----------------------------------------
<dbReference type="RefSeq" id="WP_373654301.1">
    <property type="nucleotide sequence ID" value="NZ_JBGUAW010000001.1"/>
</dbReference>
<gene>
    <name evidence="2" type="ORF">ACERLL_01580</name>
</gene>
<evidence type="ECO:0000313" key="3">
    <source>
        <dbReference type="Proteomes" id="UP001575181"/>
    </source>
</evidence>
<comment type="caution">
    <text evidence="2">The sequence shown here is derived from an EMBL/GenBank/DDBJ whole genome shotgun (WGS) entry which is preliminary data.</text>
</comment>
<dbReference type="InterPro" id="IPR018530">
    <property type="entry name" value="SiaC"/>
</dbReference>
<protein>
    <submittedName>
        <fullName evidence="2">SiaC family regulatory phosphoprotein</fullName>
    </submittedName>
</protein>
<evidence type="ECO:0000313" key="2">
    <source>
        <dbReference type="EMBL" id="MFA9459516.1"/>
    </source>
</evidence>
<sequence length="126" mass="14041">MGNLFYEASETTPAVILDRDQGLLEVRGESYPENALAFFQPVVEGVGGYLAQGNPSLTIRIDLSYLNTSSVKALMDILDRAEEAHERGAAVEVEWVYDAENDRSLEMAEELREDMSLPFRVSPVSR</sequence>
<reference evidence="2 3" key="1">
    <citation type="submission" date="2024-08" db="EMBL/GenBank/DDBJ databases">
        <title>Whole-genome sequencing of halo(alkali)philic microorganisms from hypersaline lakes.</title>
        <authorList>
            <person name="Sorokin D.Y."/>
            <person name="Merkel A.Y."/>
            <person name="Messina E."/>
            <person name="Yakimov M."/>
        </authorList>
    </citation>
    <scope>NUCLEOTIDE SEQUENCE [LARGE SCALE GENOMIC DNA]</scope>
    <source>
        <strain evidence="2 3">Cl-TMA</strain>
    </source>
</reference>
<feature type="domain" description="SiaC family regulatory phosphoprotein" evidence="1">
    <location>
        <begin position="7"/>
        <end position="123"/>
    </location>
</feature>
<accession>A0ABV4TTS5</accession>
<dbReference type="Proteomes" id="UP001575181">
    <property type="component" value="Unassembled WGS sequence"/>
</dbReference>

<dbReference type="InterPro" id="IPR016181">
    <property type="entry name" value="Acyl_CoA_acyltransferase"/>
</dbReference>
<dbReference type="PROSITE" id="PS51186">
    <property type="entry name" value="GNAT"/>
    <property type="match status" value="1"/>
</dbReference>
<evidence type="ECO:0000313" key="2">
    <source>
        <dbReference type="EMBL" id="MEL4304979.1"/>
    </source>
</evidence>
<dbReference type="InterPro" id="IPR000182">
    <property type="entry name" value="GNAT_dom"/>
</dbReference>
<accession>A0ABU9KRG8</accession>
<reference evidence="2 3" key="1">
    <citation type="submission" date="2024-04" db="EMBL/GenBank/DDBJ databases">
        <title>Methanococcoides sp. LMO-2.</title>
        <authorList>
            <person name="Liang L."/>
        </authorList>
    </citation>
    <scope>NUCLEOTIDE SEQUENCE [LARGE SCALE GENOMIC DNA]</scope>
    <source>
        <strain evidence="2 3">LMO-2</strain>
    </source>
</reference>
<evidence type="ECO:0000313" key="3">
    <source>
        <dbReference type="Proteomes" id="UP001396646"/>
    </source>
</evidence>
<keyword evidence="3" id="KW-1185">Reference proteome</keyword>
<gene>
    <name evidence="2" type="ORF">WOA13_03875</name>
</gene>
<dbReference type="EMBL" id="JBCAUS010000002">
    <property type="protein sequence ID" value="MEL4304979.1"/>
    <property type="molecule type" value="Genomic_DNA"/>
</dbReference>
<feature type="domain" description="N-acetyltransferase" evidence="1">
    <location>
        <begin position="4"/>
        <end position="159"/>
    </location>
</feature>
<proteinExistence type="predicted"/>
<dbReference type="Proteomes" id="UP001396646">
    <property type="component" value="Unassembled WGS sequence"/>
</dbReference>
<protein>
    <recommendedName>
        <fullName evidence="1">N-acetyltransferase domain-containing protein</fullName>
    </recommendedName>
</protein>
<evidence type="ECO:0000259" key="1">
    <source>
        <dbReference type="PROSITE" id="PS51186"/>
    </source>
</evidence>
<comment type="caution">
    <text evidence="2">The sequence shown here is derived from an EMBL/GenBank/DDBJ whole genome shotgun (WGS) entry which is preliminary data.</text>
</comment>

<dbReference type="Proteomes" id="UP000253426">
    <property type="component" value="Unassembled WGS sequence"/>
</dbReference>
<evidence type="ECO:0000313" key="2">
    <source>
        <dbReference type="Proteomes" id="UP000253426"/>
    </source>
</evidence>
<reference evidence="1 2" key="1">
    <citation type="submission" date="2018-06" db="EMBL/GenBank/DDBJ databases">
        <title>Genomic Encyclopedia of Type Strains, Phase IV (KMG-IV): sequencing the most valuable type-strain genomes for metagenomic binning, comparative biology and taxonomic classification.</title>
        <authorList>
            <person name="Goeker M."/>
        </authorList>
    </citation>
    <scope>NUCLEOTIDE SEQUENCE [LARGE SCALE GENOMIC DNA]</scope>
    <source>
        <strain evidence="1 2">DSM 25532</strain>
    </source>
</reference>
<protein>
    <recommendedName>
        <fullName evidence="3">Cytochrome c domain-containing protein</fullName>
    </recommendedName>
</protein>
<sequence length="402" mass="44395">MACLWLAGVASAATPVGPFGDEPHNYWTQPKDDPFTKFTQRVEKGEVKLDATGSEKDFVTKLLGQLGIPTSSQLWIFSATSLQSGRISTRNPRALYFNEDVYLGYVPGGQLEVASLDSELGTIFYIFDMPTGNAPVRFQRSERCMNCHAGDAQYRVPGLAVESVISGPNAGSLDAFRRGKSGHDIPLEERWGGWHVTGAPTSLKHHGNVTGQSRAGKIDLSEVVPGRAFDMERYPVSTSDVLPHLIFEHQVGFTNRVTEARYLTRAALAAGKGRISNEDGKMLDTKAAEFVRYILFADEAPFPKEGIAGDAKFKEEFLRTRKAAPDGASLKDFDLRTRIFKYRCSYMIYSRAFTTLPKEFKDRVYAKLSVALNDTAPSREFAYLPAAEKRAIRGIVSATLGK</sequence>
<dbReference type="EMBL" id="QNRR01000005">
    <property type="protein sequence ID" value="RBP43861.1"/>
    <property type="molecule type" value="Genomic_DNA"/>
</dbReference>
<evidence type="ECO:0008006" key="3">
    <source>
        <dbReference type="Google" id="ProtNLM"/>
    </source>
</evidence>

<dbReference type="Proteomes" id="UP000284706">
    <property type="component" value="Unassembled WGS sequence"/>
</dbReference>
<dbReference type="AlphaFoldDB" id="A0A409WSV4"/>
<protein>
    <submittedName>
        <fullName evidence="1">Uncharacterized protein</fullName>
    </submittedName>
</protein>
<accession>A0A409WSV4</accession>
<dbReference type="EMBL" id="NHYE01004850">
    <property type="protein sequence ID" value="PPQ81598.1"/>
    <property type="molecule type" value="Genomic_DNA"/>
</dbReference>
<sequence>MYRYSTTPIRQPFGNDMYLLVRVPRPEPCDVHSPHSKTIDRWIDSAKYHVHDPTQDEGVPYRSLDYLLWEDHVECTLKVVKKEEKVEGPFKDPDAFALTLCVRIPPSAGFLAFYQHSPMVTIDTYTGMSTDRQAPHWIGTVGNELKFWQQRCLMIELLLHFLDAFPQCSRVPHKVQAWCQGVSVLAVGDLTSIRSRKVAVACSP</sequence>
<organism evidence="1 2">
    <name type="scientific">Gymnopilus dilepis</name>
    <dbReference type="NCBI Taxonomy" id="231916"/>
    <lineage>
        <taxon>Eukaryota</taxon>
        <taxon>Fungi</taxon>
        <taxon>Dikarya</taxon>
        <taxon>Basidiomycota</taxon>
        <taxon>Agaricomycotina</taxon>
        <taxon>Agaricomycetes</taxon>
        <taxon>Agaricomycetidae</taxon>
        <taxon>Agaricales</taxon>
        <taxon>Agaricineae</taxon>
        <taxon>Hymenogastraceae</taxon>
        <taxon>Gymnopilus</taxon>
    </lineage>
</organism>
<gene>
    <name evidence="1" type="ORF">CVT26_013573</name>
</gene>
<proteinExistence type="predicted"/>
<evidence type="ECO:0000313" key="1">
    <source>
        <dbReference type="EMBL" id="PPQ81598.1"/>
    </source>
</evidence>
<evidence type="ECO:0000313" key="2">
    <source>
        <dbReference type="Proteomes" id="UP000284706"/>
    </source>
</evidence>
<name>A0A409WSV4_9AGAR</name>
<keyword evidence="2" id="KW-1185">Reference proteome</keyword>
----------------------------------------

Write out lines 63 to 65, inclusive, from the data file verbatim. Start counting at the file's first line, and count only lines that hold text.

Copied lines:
        <dbReference type="EMBL" id="MEL4304979.1"/>
    </source>
</evidence>